- Would you be willing to make gifts into a trust designating your spouse and children as discretionary beneficiaries but provide that upon a pre-determined future date the assets are distributed either outright or in trust for your children if your net worth outside the trust is at least a specified amount determined as of the creation of the trust that you believe you and your spouse would need for the rest of your lives?
- Would you be willing to accept the complications of using a self-settled trust jurisdiction, where you, your spouse and possibly your children are potential beneficiaries, to reduce the likelihood that the IRS would prevail in the event they took the position that, due to you being a potential trust beneficiary, the assets of the trust would be includible in your estate? Would you be willing to set up a self-settled trust in a domestic asset protection situs (e.g., Alaska, Delaware, South Dakota or Nevada)? Would you be willing to set up a self-settled trust in a foreign asset protection situs?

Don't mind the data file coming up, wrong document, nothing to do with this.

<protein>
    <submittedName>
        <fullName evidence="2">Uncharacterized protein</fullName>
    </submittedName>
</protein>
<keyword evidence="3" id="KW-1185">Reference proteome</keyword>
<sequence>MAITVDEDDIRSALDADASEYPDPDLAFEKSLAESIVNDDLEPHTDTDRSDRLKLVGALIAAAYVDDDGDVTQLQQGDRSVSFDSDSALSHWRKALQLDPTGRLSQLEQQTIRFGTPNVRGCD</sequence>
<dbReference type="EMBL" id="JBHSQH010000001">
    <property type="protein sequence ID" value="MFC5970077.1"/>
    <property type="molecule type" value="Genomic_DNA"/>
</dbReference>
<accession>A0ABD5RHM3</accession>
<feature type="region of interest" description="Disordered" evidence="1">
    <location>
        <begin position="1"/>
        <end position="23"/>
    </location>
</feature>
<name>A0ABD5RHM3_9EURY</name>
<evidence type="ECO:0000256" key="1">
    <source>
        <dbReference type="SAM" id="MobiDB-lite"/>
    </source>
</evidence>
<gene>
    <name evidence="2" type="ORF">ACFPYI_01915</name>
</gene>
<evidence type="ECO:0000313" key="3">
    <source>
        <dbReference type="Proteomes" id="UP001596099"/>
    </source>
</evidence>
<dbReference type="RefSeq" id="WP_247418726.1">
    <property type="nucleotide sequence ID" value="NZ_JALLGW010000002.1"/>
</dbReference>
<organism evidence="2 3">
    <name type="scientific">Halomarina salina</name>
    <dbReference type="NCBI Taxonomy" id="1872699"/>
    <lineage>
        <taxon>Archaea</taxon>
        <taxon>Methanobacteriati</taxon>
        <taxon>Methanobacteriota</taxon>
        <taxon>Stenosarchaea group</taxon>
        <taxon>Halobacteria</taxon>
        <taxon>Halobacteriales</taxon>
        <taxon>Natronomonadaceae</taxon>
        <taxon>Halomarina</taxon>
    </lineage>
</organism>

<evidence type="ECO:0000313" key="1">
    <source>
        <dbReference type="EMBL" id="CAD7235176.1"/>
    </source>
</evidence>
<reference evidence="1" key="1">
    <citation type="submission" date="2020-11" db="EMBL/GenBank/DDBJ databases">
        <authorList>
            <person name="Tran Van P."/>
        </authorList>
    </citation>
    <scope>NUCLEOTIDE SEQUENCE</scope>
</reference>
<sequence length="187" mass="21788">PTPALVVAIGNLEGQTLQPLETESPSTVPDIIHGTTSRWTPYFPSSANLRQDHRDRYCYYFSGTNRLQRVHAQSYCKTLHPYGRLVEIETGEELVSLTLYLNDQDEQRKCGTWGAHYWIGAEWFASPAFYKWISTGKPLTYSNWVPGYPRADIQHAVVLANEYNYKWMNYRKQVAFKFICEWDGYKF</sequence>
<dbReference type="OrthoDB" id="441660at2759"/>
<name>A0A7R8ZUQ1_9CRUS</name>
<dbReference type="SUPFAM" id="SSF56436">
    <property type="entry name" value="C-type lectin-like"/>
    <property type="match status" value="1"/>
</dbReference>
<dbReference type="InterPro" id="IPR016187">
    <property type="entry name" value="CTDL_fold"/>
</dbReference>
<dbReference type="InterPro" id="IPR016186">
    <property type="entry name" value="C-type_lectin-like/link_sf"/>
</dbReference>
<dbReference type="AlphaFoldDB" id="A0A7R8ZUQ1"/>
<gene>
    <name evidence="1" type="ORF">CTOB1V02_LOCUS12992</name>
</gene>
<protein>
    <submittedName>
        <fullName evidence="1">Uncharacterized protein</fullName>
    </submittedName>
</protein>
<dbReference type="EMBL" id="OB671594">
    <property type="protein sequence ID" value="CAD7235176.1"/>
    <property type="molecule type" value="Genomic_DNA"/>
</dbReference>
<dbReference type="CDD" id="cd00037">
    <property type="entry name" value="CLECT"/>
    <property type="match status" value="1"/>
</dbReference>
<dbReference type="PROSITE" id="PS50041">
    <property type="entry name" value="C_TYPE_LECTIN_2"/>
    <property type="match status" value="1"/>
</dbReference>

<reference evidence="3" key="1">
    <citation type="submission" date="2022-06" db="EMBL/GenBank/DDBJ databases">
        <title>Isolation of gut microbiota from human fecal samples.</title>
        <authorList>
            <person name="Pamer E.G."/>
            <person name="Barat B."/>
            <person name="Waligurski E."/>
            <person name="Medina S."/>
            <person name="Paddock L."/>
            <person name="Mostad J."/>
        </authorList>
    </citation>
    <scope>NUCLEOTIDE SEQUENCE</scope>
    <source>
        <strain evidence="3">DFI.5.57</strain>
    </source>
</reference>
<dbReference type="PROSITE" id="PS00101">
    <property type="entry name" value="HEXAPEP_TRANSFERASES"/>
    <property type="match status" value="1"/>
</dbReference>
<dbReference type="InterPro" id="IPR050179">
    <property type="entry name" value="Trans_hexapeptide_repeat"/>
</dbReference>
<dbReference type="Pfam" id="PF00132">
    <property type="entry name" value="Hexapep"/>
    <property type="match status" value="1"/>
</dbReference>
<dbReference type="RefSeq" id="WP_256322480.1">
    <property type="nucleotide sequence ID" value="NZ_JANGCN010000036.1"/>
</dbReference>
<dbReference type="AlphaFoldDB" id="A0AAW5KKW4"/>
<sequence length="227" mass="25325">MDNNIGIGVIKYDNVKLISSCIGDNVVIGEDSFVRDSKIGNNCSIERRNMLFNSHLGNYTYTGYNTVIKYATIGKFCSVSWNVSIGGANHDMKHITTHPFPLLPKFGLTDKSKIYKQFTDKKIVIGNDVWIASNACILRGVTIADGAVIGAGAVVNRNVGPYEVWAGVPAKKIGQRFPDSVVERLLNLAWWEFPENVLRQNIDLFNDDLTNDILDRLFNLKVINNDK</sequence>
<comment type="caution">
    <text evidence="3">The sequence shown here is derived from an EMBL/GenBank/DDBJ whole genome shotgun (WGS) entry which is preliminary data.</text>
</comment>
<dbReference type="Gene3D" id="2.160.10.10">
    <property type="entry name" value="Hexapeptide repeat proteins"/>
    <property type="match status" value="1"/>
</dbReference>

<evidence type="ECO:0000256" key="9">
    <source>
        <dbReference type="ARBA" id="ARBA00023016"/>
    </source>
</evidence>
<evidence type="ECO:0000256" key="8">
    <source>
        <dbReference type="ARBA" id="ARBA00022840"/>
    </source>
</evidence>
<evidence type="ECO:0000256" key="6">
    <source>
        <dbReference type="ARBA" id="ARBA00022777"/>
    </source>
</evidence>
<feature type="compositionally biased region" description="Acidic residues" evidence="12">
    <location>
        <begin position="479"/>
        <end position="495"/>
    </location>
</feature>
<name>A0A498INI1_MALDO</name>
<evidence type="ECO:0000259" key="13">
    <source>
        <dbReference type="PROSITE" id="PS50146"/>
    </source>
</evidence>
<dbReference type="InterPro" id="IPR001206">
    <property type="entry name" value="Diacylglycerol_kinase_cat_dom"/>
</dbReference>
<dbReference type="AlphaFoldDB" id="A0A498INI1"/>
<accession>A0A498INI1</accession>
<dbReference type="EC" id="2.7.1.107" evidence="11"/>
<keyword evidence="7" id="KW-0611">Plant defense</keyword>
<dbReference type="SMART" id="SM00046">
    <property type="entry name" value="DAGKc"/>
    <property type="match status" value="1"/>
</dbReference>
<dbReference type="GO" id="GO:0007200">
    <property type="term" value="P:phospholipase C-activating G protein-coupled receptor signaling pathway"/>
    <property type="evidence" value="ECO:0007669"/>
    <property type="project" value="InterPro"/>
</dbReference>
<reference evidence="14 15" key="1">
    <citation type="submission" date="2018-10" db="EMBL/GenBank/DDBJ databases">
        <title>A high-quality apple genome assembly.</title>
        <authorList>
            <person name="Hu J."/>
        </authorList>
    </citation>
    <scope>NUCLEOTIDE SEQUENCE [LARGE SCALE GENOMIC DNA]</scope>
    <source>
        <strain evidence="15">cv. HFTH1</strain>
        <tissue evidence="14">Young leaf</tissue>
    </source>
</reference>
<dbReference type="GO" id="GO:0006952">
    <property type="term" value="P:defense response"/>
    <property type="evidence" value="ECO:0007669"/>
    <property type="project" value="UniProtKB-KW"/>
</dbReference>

If the above questions determined that the taxpayer is a candidate to make large lifetime gifts, Ms. Borowsky explained that completed gifts to self-settled trusts could utilize the taxpayer’s basic exclusion amount, keep the assets out of the taxpayer’s gross estate, and allow the taxpayer to have some access to the trust assets, and not require the taxpayer to be married. However, the taxpayer cannot take regular distributions (nor have an implied agreement between the taxpayer and the trustee to make distributions to the taxpayer) from the self-settled trust and the trust must be established under the laws of a state jurisdiction that has a domestic assets protection trust (“DAPT”) statute. If the self-settled trust is not established under the laws of a DAPT-statute state, the taxpayer’s creditors can access the trust assets to the maximum extent that the trustee can distribute the trust assets back to the trust settlor. Also, if the trust is not established in a DAPT statute jurisdiction, the trust’s assets would be subject to the claims of the taxpayer’s creditors, and the taxpayer will not be able to make a completed gift pursuant to IRC Section 2511. Additionally, if the taxpayer’s creditors can claim access to the assets of the trust because the self-settled trust is not established in a DAPT-statute jurisdiction, the taxpayer will have a retained interest in the trust assets under IRC Sections 2036 & 2038 or will possibly possess a general power of appointment under IRC Section 2041 and the assets of the trust would be includible in the taxpayer’s gross estate.